BRIEF DESCRIPTION OF THE DRAWINGS

The invention will be more fully understood from the following detailed description of the preferred embodiment thereof, taken in connection with the accompanying drawings, which drawings form a part of this specification, in which:

FIG. 1 is a fragmentary diagrammatic view of a hydrocarbon producing well illustrating a typical environment for a gas lift valve embodying the teachings of this invention;

FIG. 2 is an elevational view entirely in section of a gas lift valve embodying the teachings of this invention; and

FIG. 3 is a sectional view taken along section lines 3--3 of FIG. 2.

DESCRIPTION OF THE PREFERRED EMBODIMENT

Throughout the following description similar reference numerals refer to similar elements in all figures of the drawings. FIG. 1 illustrates a fragmentary diagrammatic view of a hydrocarbon producing well and showing a typical environment for a gas lift valve embodying the teachings of this invention. In FIG. 1 a well bore 10 extends from the surface 12 of the earth downwardly into the vicinity of a hydrocarbon producing formation 14. The bore 10 is lined with a suitable steel casing 16 extending from the vicinity of the formation 14 throughout the entire length of the bore 10 and extending further upwardly above the surface 12. Extending centrally and axially through the casing 16 is a production string 18 comprising a plurality of end-to-end connected tubing elements 20. An annular region generally indicated by reference numeral 22 is defined between the interior of the casing 16 and the exterior of the production string 18. This annular region 22 will hereinafter be referred as the casing annulus. A packer 24 is provided to seal the casing annulus from the formation 14. The string 18 is connected at its opposite end to suitable outflow line 26 through which the hydrocarbons extracted from the formation 14 are conducted to any desired location.

In order to enhance the production capability of the formation 14 through employment of a gas lift technique well-known in principle to those skilled in the art, a plurality of gas lift valves 30, each embodying the teachings of this invention, are periodically disposed at longitudinally spaced locations along the production string 18. A check valve assembly 31 and appropriate supports 32 for the valves may be provided. For a purpose well-known to those skilled in the art, the gas lift valves 30 are set to sequentially open in response to the pressure of fluid within the casing annulus 22 and the pressure of the fluid within the production tubing string 18 to permit the pressurized fluid in the casing annulus 22 to enter the interior of the production string 18. The pressurized gas is introduced into the casing annulus by any suitable means, such as a choke opening 33 in fluid communication with a source of pressurized fluid 34. It is, of course, understood that a valve 30 embodying the teachings of this invention may also be used in connection with an annular flow gas lift technique.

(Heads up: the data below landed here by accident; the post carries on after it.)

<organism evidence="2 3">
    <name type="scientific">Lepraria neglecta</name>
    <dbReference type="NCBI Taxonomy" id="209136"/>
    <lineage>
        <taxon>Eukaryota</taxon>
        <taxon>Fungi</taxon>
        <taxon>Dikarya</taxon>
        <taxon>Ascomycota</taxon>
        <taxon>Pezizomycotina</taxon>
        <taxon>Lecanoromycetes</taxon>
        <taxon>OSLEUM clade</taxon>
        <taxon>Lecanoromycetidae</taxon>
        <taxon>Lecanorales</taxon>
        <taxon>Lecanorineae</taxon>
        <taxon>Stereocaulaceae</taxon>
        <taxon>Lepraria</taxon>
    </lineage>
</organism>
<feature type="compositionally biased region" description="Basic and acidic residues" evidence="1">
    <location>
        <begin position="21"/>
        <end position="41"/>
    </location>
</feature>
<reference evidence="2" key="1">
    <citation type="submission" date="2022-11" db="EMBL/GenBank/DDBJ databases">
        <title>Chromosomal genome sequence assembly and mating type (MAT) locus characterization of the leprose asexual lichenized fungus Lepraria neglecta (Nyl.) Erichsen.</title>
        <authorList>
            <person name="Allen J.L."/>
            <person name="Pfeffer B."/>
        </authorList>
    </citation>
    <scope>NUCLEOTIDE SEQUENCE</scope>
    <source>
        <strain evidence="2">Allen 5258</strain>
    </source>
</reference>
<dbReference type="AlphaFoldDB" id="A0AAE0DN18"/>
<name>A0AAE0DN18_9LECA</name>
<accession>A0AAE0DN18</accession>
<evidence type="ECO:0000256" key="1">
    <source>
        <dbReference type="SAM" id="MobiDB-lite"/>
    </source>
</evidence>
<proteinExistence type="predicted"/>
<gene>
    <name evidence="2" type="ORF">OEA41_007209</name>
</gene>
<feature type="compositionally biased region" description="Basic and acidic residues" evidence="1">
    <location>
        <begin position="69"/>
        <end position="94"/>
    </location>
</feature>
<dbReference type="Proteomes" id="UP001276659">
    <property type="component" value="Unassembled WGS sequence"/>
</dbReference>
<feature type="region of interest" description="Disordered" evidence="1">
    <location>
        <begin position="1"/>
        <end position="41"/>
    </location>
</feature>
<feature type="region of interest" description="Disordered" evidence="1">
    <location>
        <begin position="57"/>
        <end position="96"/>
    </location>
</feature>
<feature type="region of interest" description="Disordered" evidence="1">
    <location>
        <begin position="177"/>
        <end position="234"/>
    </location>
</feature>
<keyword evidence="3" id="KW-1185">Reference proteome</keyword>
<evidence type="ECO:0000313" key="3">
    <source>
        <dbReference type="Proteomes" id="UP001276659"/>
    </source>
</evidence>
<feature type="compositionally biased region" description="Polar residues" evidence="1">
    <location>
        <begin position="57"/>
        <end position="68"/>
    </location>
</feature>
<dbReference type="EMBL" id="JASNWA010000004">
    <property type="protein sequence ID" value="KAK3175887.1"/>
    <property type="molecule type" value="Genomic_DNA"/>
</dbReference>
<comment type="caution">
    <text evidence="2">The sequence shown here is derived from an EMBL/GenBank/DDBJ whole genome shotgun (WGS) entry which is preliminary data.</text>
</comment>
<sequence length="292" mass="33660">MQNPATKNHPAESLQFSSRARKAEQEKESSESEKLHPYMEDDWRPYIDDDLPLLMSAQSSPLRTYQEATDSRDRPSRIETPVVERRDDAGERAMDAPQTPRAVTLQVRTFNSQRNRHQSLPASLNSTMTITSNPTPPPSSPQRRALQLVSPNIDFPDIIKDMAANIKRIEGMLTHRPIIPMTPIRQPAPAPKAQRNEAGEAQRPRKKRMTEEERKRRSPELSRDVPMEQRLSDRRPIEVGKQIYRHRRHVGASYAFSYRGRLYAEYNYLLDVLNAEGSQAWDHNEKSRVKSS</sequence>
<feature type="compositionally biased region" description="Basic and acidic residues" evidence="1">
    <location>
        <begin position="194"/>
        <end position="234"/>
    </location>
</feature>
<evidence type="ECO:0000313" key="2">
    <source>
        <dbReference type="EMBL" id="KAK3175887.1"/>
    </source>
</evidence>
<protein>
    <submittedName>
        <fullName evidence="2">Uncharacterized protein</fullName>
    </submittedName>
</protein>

Having set the general environment for a gas lift valve 30 embodying the teachings of this invention, attention is directed to FIG. 2 which is an elevational view entirely in section of a gas lift valve assembly 30 embodying the teachings of this invention. The bore 10 and casing 16 therein are, of course, symmetric about a bore axis 35, thus the opposite sides of the bore and casing have been omitted from FIG. 2. Each of the valves 30 is mounted within a mandrel housing 36 disposed on the exterior of predetermined ones of the tubing elements 20 which comprise the tubing string 18. The valve 30 is shown mounted eccentric in the housing for clarity of the drawing but it is understood that it is normally mounted axially. The interior of the tubing string is indicated in FIG. 2 by reference numeral 38. A radial port 40 is disposed within the tubing element 20 to permit communication between the interior region 38 thereof and the casing annulus 22, the communication path being regulated by the gas lift valve 30 embodying the teachings of this invention.

The gas lift valve 30 includes a substantially cylindrical valve housing 42 connected within the mandrel housing 36. The housing 42 has exterior threads 44 at the lower axial end thereof which are threaded to the mandrel housing plug 37. The mandrel housing plug 37 is normally threaded to the mandrel housing 36 but these threads are not shown for clarity. A suitable check valve arrangement (not shown in FIG. 2) can be connected to the lower end of the valve housing 42, which check valve is directly exposed to the pressurized fluid within the annulus 22. However, for our purposes, it is convenient to view the valve 30 as being directly exposed to the fluid within the annulus 22.

The valve housing 42 comprises three axially conjoined, substantially elongated tubular elements, the lowermost tubular element being defined as the valve chamber housing 46, the next axially adjacent element being defined as the spacer housing 48, and the axially uppermost element being defined as the spring housing 50. Each of the elements 46, 48, and 50 are threadedly connected, as at 52 and 54, with O-ring seals 56 being disposed between the spacer housing 48 and the spring housing 50. If desired, copper gaskets may also be disposed between the last-mentioned elements to further insure a pressure-tight seal to prevent leakage into and out of the interior of the spring housing 50.